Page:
Overall, this was a very interesting premise and a well-developed story. However, I don’t think the writing style was a good fit for this novel. Nevertheless, this was a solid effort, and I’m giving this a 3/5 stars!

Happy reading ~

The Black Painting by Neil Olson

Look at this cover, and tell me you wouldn’t be intrigued to read it (especially if you are a book cover snob like me)!


I thought this was a stunning cover, and when I read the premise, I was immediately drawn to the supernatural aspect of the story. I may not know much about art, but I love everything to do with demons and this novel had everything to make it the perfect read for me.

Synopsis (Goodreads): There were four cousins in the Morse family: perfect Kenny, the preppy West Coast lawyer; James, the shy but brilliant medical student; his seductive, hard-drinking sister Audrey; and Teresa, youngest and most fragile, haunted by the fear that she has inherited the madness that possessed her father.

Their grandfather summons them to his mansion at Owl’s Point. None of them has visited the family estate since they were children, when a prized painting disappeared: a self-portrait by Goya, rumored to cause madness or death upon viewing. Afterward, the family split apart amid the accusations and suspicions that followed its theft.

Any hope that their grandfather planned to make amends evaporates when Teresa arrives to find the old man dead, his horrified gaze pinned upon the spot where the painting once hung. As the family gathers and suspicions mount, Teresa hopes to find the reasons behind her grandfather’s death and the painting’s loss. But to do so she must uncover ugly family secrets and confront those who would keep them hidden.

Review: What a great premise, right? Unfortunately, the actual story failed to live up to it.

The story itself had all the makings to be great. You have a painting that contains a demon in it, and this painting is stolen. The owner of the painting, Teresa’s grandfather, is found dead with a look of horror on his face. And everyone in the family wants to find this painting because of its wealth – and because of the powers it is rumored to hold. The problem with the story, however, is the plot doesn’t really stick to the script. It meanders and flows in so many different directions that it is hard to keep track. I don’t care about any of the other side plots, I just want to know what is going on with this painting! It was so frustrating to read this novel because I never got the information or the story I wanted.

There were also a lot of characters. As in, way too many. There was nothing to really set any of them apart, and there was just so many names being dropped with no proper development that they all melded into one. It almost felt like I was experiencing whiplash, what with the sheer volume of characters and character interactions that were present in this novel. This is what happens when a story doesn’t have any character development whatsoever – and it was an experience I do not want to ever repeat.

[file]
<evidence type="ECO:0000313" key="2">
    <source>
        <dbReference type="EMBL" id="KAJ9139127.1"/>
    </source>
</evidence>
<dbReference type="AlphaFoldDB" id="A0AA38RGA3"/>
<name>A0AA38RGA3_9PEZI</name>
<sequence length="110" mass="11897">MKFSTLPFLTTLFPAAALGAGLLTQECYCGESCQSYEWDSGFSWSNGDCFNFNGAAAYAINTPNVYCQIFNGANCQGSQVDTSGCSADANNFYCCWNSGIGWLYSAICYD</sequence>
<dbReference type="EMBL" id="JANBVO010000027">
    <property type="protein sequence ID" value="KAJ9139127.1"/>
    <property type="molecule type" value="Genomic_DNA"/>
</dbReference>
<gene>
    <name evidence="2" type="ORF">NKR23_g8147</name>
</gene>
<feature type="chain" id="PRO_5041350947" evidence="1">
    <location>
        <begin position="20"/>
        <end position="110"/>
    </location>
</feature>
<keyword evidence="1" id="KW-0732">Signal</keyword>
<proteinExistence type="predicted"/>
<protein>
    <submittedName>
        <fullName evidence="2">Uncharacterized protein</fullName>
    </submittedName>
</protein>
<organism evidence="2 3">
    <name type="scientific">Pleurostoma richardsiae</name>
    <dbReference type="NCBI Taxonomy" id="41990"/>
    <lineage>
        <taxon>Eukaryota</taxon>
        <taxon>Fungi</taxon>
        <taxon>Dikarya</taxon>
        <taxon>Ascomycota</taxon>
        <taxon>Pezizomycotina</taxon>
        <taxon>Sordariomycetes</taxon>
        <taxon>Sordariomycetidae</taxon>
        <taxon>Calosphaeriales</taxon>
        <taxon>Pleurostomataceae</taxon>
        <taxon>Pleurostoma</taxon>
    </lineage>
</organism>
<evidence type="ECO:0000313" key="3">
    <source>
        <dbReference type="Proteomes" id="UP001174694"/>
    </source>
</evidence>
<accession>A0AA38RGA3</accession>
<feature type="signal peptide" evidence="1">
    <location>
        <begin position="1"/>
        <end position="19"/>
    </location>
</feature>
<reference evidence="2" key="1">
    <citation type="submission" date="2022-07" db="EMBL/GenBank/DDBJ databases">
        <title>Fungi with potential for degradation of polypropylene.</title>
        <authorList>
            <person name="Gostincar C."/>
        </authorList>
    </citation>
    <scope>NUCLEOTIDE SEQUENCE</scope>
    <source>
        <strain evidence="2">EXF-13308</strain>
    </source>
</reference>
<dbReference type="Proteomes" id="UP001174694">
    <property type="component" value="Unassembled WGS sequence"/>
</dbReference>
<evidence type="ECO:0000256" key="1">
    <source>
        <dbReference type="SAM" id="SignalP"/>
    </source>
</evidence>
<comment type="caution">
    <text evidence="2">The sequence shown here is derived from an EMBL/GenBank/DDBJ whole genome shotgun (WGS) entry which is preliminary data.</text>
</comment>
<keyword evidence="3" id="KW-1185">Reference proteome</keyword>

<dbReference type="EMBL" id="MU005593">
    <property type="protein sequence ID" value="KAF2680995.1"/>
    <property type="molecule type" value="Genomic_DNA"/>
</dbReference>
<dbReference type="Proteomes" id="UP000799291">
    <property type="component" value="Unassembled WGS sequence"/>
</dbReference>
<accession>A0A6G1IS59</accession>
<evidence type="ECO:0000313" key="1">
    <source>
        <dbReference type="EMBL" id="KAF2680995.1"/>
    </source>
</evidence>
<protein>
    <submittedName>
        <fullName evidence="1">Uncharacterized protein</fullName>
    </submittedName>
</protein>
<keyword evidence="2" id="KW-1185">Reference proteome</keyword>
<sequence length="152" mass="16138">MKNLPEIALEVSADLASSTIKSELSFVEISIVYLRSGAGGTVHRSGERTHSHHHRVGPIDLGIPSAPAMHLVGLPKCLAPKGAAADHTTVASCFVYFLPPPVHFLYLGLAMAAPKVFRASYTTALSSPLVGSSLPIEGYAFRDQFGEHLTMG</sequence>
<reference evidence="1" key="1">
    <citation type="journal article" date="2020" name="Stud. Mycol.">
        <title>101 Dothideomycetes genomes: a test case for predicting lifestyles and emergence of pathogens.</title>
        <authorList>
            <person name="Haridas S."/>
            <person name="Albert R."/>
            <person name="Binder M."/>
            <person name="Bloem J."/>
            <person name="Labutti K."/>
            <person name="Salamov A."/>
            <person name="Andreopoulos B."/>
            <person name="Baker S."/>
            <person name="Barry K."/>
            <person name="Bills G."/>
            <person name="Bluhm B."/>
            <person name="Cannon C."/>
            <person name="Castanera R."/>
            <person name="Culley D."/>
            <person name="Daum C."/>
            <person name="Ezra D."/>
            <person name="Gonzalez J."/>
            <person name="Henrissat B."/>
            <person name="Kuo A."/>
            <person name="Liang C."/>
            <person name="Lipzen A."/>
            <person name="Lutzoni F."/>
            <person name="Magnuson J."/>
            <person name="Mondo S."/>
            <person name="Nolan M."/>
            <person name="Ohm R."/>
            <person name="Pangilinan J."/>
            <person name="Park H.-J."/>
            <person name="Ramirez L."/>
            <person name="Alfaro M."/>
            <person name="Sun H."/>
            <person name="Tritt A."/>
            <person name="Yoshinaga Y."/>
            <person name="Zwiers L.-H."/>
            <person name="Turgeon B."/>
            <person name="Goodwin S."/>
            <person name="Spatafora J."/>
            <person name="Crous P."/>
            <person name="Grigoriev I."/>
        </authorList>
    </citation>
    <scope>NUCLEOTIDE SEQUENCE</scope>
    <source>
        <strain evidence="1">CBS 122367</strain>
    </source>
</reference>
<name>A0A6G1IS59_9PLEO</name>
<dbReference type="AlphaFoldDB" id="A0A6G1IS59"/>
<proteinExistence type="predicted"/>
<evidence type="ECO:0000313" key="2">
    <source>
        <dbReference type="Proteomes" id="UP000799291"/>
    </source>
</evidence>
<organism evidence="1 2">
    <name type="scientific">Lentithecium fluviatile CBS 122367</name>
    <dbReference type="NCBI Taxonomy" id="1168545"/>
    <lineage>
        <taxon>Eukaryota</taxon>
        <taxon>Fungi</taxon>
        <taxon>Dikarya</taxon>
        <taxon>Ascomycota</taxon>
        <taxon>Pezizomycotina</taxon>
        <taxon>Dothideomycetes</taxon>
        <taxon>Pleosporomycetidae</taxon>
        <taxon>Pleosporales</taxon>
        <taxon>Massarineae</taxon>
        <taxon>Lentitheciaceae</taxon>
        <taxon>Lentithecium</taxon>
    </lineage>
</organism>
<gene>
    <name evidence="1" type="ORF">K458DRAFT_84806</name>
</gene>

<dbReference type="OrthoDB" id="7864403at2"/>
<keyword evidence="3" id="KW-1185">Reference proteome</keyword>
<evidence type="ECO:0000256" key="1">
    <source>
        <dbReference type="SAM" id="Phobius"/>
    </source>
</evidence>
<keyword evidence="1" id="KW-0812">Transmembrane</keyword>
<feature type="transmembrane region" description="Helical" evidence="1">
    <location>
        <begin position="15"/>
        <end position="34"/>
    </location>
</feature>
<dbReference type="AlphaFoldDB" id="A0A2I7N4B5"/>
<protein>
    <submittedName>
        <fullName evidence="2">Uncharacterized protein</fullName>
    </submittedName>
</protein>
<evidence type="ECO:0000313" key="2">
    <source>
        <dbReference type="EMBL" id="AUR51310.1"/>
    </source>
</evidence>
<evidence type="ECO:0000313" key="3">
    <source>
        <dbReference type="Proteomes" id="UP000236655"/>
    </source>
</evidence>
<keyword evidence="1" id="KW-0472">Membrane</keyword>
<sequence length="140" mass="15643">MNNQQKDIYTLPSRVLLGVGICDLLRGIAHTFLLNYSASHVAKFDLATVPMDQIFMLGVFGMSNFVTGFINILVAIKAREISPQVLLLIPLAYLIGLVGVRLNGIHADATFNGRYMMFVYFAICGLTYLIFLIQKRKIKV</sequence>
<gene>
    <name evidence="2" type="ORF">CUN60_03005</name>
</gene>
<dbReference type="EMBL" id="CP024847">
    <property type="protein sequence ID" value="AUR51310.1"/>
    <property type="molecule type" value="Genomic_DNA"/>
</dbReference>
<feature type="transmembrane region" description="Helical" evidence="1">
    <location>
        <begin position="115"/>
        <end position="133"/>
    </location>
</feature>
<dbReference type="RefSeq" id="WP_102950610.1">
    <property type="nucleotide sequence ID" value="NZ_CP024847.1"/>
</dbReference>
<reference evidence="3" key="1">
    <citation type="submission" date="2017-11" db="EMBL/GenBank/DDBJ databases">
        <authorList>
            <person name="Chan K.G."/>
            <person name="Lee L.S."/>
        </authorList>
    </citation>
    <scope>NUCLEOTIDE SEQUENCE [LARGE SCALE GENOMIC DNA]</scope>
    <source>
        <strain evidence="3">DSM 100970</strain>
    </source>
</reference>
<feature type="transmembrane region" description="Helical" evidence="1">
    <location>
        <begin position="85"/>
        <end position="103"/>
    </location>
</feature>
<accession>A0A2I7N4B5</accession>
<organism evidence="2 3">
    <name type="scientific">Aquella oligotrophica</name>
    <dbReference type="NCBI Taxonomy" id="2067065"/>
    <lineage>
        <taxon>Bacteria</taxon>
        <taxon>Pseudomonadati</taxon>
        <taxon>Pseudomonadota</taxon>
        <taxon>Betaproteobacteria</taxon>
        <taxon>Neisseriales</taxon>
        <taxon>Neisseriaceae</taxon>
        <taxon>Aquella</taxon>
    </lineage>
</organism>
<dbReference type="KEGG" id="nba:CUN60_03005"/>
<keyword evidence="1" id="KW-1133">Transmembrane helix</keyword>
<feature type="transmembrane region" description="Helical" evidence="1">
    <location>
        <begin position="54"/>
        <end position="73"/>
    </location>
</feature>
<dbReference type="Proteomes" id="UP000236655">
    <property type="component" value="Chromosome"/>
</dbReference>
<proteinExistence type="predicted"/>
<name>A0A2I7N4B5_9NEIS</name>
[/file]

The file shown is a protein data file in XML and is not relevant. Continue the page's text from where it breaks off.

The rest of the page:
As I’m writing this review, I feel quite sad. This novel could have been so good. And I don’t want to bash the author’s efforts to write and publish a book. But there was no redeeming quality about this book. There was no effort made to keep the plot concise and interesting. There was absolutely no character development, leaving the reader swamped by the sheer number of players in this book. It was just not a good book. For those reasons, I’m giving this a 1/5 stars.

I received this novel as an advance copy from NetGalley in exchange for my honest review.

Happy reading ~

Best Friends Forever by Margot Hunt

I had a long day in the lab, and I’ve been meaning to really get through my reading list so I decided to start with this one. Other people who read it considered it a quick but good read, and I thought it would be perfect for me, especially since I’ve been on a thriller binge right now!


Synopsis (Goodreads): Kat Grant and Alice Campbell have a friendship forged in shared confidences and long lunches lubricated by expensive wine. Though they’re very different women—the artsy socialite and the struggling suburbanite—they’re each other’s rocks. But even rocks crumble under pressure. Like when Kat’s financier husband, Howard, plunges to his death from the second-floor balcony of their South Florida mansion.

Howard was a jerk, a drunk, a bully and, police say, a murder victim. The questions begin piling up. Like why Kat has suddenly gone dark: no calls, no texts and no chance her wealthy family will let Alice see her. Why investigators are looking so hard in Alice’s direction. Who stands to get hurt next. And who is the cool liar—the masterful manipulator behind it all.

Review: While I didn’t find this story to have anything surprising to it, I must say I quite enjoyed this novel. Margot Hunt is the pseudonym for a bestselling author who has published 12 books before this one. And it shows because the quality of the writing is very strong. I couldn’t stop myself from flipping one page after the next because the writing style allowed for this novel to maintain a fairly fast pace (even though there wasn’t actually a lot happening) and be an easy read.